"I was working on a flat tax proposal, and I accidentally proved there’s no god."
I went to my regular sites this morning to catch up on the stories and reading of the last day or so. When my surfing took me to one of my favorites, God is for Suckers, I looked at the second story down and was taken to a video link of Kent Hovind giving a lecture about dinosaurs and the age of the Earth.
It was like watching a car accident or a man on fire; there was nothing I could do to stop it, I could only watch in horror. The spectacle held my gaze for almost an hour before I snapped back to reality and shut it off. I defy you to watch it and not have your head open up, your brain jump out of your head, and run to the closest library to read about anything that makes a modicum of sense. Maybe the latest Kevin Federline lyrics.
Mr. Hovind, or "Dr. Dino", as he likes to be called, talks about how evolutionists believe that we came from rocks. In the video he says something to the effect of, "...it rained and rained and rained on the rocks, the rocks turned to soup, and we came from the soup." I half expected a joke like, "if we came from soup, why do we still have soup?" I mean, if you're going to rehash the, "my grandpappy wasn't no monkey" argument, why not go all the way? Hovind does what most creationists do which is, focus on the details of why what they say is correct while glancing over the big picture. See, the tactic they use is to get you arguing about the minutiae of their "theory", thus you spend all your time talking about the number of hairs on a Wookie's nutsack, rather than the fact that there have never been Wookies at all.
A favorite part of the almost half of the video I suffered through, was the bit about the floating water. He actually says that there was some sort of dividing layer of water in the sky, "possibly supported by the Earth's magnetic field". I'll let you go check the material available on the strength of planetary magnetic fields and judge for yourself if it's possible to hold up an ocean. Frankly, it's beneath me to justify.
Hovind goes on and on about the numbers of pictures on cave walls of "dinosaurs" and "dragons". He asks pure-heartedly, "...why would these people draw pictures of dinosaurs on the walls? Probably because they saw them." Perhaps the people who drew those things may have just made a mistake. It's not like we're infallible or always get what we saw precisely accurate. There are tales of Mothmen and Alien Abductions to attest to folks filling in blank areas to make sense of what they "saw".
Also, last I checked, people had great imaginations, and sometimes even make shit up. Like the legend of Prometheus for example - chained to a rock for stealing fire from the Gods and giving it to mankind, he suffered by having a big ol' bird come and eat his liver every damn day (you know, because he was a god he couldn't be killed and his liver would grow back at night). Sounds pretty fantastic. We can get creative when we make shit up.
Not to mention the Predator, the Alien, and tribbles.
Hovind goes on at length about the variety of flood legends that come from all around the globe and takes these legends as evidence for the biblical flood of Noah. Well, I'd like to forward the theory that perhaps regional floods happened on occasion and people would tell stories about them for generations, sometimes (gasp) embellishing on the seriousness. Or, in the case of China's Yellow River - which in 1931 had a flood that killed between one million and 3.7 million folks - not so much. People lie about the size of fish they catch, for fuck's sake, why not inflate a story of disaster to make it dramatic and scary to those being told?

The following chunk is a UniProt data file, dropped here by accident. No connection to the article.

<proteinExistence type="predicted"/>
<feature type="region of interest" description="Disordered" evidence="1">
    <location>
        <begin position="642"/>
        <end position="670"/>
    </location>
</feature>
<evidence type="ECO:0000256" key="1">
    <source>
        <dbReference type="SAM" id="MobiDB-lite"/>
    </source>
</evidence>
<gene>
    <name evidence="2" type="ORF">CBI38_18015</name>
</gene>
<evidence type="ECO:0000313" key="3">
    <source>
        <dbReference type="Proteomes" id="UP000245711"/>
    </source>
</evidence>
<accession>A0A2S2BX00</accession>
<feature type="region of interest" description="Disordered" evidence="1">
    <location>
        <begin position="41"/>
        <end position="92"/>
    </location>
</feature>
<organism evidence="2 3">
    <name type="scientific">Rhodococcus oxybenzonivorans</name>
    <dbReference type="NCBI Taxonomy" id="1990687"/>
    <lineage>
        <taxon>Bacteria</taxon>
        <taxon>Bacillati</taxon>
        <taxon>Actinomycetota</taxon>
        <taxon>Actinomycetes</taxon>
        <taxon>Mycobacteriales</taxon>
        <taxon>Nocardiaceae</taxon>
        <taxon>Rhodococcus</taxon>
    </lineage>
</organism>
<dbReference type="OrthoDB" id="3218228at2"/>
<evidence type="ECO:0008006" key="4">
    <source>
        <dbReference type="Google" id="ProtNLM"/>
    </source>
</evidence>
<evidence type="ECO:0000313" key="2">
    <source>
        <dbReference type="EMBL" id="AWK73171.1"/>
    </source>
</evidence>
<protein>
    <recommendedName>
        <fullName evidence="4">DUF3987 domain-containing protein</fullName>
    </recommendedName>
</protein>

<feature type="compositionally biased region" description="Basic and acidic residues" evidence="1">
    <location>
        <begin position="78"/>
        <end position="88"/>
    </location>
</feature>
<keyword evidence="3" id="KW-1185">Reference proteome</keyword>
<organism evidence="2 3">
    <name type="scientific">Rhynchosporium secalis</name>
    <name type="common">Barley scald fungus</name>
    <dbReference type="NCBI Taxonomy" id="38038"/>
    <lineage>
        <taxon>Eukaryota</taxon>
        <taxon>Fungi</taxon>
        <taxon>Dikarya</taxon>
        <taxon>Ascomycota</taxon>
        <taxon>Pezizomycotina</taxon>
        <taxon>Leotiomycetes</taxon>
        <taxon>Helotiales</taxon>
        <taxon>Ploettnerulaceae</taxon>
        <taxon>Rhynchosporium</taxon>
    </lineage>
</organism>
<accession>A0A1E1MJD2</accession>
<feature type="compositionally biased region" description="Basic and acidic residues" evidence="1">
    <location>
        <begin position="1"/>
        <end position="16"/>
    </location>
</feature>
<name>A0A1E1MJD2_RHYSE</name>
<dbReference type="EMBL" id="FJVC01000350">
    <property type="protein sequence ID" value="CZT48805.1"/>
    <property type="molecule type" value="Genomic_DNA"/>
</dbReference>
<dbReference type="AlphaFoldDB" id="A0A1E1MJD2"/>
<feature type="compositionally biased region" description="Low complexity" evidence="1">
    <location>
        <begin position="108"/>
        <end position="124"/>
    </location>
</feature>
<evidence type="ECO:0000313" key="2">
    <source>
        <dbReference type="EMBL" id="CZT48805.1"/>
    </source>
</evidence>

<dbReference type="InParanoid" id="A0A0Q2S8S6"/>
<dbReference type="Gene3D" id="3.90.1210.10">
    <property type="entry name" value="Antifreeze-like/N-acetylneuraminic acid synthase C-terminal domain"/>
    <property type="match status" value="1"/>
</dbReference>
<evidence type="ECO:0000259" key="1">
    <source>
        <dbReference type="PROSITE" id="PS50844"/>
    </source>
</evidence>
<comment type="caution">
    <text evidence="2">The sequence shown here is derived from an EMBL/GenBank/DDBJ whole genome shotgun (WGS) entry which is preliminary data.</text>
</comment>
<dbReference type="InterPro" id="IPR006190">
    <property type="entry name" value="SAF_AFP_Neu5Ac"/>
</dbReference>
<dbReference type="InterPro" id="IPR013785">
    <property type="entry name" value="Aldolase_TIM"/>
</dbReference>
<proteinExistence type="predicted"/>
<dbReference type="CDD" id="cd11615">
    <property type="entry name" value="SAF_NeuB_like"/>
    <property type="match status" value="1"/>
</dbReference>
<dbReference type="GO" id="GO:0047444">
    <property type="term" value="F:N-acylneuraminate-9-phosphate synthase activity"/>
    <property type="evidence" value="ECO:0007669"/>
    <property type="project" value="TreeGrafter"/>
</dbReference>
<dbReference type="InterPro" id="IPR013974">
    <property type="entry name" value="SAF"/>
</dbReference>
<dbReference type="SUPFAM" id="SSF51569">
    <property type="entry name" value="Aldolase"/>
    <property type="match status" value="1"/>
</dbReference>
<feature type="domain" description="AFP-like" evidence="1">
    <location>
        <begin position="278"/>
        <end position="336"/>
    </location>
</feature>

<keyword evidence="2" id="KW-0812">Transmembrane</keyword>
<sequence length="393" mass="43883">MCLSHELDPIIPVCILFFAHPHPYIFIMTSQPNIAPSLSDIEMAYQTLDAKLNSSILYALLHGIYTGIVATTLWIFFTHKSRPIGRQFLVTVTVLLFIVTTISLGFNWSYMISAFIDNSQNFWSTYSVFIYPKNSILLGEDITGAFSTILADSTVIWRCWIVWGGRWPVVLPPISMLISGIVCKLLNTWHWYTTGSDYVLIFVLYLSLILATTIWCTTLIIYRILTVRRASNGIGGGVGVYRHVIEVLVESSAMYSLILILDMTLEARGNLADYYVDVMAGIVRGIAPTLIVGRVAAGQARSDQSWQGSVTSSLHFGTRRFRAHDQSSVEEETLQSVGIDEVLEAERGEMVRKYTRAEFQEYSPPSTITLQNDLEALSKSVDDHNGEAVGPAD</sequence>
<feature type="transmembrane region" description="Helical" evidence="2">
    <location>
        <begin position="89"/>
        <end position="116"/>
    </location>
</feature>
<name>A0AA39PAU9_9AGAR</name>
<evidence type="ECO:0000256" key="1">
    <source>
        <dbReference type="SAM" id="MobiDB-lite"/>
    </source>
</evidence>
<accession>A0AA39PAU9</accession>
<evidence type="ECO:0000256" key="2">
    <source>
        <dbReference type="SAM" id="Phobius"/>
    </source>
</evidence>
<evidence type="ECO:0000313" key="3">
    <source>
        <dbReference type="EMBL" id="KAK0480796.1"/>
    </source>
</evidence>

I really cannot go into Hovind's belief in "fire-breathing dragons". It is embarrassing and beneath me. All I will say is that he only cites the damn bible for his proof (as far as I remember). Seriously. A fire-breathing dragon. This certainly shows us the sort of "intellect" we're dealing with. Quick question: What sort of biological mechanism could be proposed to ignite something inside a creature's mouth? I bet ol' Kent believes in spontaneous human combustion.
I have to end this with Hovind's little "gotcha" on the college professor story. He talks about nailing (intellectually) a prof with the regression line of argument: that is, she said "I believe we came from a complex molecule".
Kent said, "where'd the molecule come from?"
Prof says, "...from the organic soup", and blah blah back to the "it rained on rocks and so, we came from rocks." He does this to her but never applies it to his own "theory". So we came from god? Well, where did god come from? Science is ok with getting to a point where we just don't know. Science is comfortable with the unknown. Religion must have an answer, although they are fantastic at reversing this situation. They say that science "takes away the mystery and beauty of the world". Quite the opposite; science exposes the beauty and connectedness of everything. All we know is, by definition, tentative. Religion is rigid and stand-offish, secretive and exclusive. For me, it has been quite a comfortable ride to being happy in my uncertainty and I am always leery of people with an answer to everything.
At best, science explains what we see around us and makes predictions about what we will find or what we will be able to do in the future. "God made it/did it/doesn't like it", is nothing but a statement based on a silly book written by men. It certainly isn't based on what "god wrote on a rock with his finger". Kent Hovind is a dangerous man and his silly, manipulative drivel must be addressed and shown to be the load of religious, suppressive, oppressive, horse-shit that it is.